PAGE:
National Cheat Sheet: Insurance rates expected to spike nationwide after hurricanes Harvey & Irma, Amazon looks to spend $5B on a second HQ … & more

By James Klatell | September 08, 2017 05:41PM

From top: Miami skyline, Amazon offices.

Insurance rates expected to spike nationwide after hurricanes Harvey and Irma
In addition to the dramatic flooding in Texas after Hurricane Harvey and the potential devastation of Florida from Hurricane Irma, the rest of the country could be hit with a spike in insurance rates after the storms have passed, experts say. Rates are almost certain to climb for federally backed flood insurance. “This could end up being a one-two punch to the industry,” said Kevin Madden, director of the New York City real estate practice for the insurance broker Aon. [TRD]
Amazon to spend $5B on a second headquarters somewhere in North America
Amazon is ordering up a second home. The Seattle-based online giant announced this week that it is looking to build another headquarters somewhere in North America. Amazon plans to spend around $5 billion on a new corporate campus to house as many as 50,000 employees. CEO Jeff Bezos said the new digs will “be a full equal” to Amazon’s still-growing presence in Seattle, where 40,000 employees already occupy 8.1 million square feet of office space. [Seattle Times]
Wells Fargo buys $51B in mortgage servicing rights from Seneca
Wells Fargo announced this week that it had purchased the servicing rights for approximately $51 billion in mortgages from Seneca Mortgage Investment. “Mortgage servicing is an attractive, core business for Wells Fargo, and this transaction provides an opportunity for us to strategically enhance our servicing portfolio,” said Franklin Codel, head of consumer lending for Wells Fargo. The deal is expected to close in the fourth quarter of this year. [Housing Wire]
Want to attract new tenants? Let them have free WiFi
One of the most popular amenities offered at new multifamily developments is free WiFi, a survey by Multifamily Design + Construction found. Nearly 60 percent said they had included complimentary wireless internet in residential developments. Individually metered utilities and conference rooms tied as the second most popular amenities in such buildings. [TRD]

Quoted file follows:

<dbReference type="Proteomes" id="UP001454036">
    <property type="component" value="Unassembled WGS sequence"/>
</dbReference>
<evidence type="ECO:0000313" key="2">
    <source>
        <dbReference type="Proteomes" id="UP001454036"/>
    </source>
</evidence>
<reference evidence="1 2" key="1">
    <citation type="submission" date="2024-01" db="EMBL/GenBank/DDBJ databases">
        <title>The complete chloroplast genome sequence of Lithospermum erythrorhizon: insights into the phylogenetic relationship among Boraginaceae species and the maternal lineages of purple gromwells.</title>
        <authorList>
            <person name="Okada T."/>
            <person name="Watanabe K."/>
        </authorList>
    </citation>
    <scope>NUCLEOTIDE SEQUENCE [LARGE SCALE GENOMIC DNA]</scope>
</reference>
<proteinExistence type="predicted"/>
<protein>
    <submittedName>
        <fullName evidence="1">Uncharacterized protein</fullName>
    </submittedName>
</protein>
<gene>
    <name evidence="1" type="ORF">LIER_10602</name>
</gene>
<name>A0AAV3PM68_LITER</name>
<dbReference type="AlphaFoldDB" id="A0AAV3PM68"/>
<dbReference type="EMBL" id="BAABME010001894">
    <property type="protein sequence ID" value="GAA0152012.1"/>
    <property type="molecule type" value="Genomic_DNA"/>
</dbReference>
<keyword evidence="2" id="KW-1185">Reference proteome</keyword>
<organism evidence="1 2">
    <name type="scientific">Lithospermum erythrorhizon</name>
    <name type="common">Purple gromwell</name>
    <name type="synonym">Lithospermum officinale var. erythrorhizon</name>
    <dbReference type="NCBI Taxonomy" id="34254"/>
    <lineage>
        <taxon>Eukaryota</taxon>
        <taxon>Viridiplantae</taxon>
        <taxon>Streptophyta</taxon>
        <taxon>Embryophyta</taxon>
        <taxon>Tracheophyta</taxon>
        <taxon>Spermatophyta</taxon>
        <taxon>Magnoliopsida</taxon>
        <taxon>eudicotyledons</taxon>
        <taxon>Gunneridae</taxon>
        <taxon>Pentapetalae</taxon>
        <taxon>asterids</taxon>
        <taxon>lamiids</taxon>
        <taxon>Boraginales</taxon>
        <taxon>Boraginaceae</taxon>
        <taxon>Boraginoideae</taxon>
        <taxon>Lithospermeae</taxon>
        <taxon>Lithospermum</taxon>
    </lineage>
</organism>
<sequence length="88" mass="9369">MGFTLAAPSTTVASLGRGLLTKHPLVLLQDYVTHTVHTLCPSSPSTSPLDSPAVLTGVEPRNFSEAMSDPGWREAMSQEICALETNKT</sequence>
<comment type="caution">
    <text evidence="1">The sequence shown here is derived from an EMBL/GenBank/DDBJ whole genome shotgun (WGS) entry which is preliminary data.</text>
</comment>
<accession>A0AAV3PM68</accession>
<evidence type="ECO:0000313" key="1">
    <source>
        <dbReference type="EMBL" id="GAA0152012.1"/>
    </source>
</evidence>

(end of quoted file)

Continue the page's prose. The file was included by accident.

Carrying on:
Nation’s malls need to adapt to survive
Malls, once the cathedrals of American retail, need to shift their business strategy if they are to survive in the digital age, a new CBRE report finds. The department stores that have been the anchor tenants in malls since their inception are too susceptible to competition from e-commerce, the report concluded. “There is a growing trend of mall owners buying out department store leases and redeveloping the space into restaurants and specialty stores,” CBRE wrote. [TRD]
Despite new rules, CMBS market grew in 2017
In the first seven months of 2017, $47.4 billion in new Commercial Mortgage Backed Securities debt was issued, according to Commercial Mortgage Alert, up from $37.9 billion the year before. When a new rule was instituted in December requiring issuers to keep 5 percent of bonds on their books, real estate finance types had worried the regulation would hurt the market. [TRD]
Major Market Highlights
As Hurricane Irma threatens Florida, residents and real estate players prepare
With a massive storm heading for South Florida, the region is not only preparing for high winds and lashing rain, but the industry is racing to lock down deals before Hurricane Irma comes ashore.“Contracts perhaps closing after Irma are now trying to close before,” said Mike Pappas CEO of Keyes Company, a major residential brokerage in the region. Expected to reach the mainland by the weekend, the now Category 4 storm could be the first major hurricane to hit South Florida in more than a decade. [TRD Miami]
After months of fighting in NYC, Realogy cuts deal with Zillow
Major real estate brokerages in New York City have been zealously defending their turf against tech-driven disruptor, Zillow Group-owned Streeteasy. But this week Realogy, the parent company of three the Corcoran Group, Citi Habitats and Sotheby’s International Realty, announced that it had inked a deal with Zillow, paving the way for agents at those firms to again post rental listings on StreetEasy. Corcoran, Citi Habitats and Sotheby’s agents won’t pay to post rental listings, but Realogy will under terms of a “long-term, multi-year” deal. [TRD] 
Miami’s Porsche Design Tower becomes a hurricane shelter – for exotic cars
The 60-story Sunny Isles Porsche Design Tower is built to withstand Hurricane Irma’s winds, so it will house up to 10 of Lamborghini Miami’s $5 million-and-up cars, including a $5 million Ferrari and a $15 million Pagani Zonda, developer Gil Dezer told The Real Deal. [TRD]
Houston-area reconstruction after Harvey could be hurt by labor shortage
As the flood waters recede from Hurricane Harvey, Houston-area residents could find hundreds of thousands of homes that need to be repaired or rebuilt. But contracting firms are worried about finding enough workers with proper training and certifications. “There is not enough skilled labor to meet this challenge today, immediately,” Texas Association of Builders executive director Scott Norman said. [Houston Chronicle]
Denver housing market slumps through the summer
The once red-hot housing market in Denver metro area appears to be cooling. For the second month in a row, single-family home sales and median home prices fell, a Denver Metro Association of Realtors report found. While home prices are still up 7.9 percent for the year, the median price fell 2.4 percent from July to August. [Denver Post]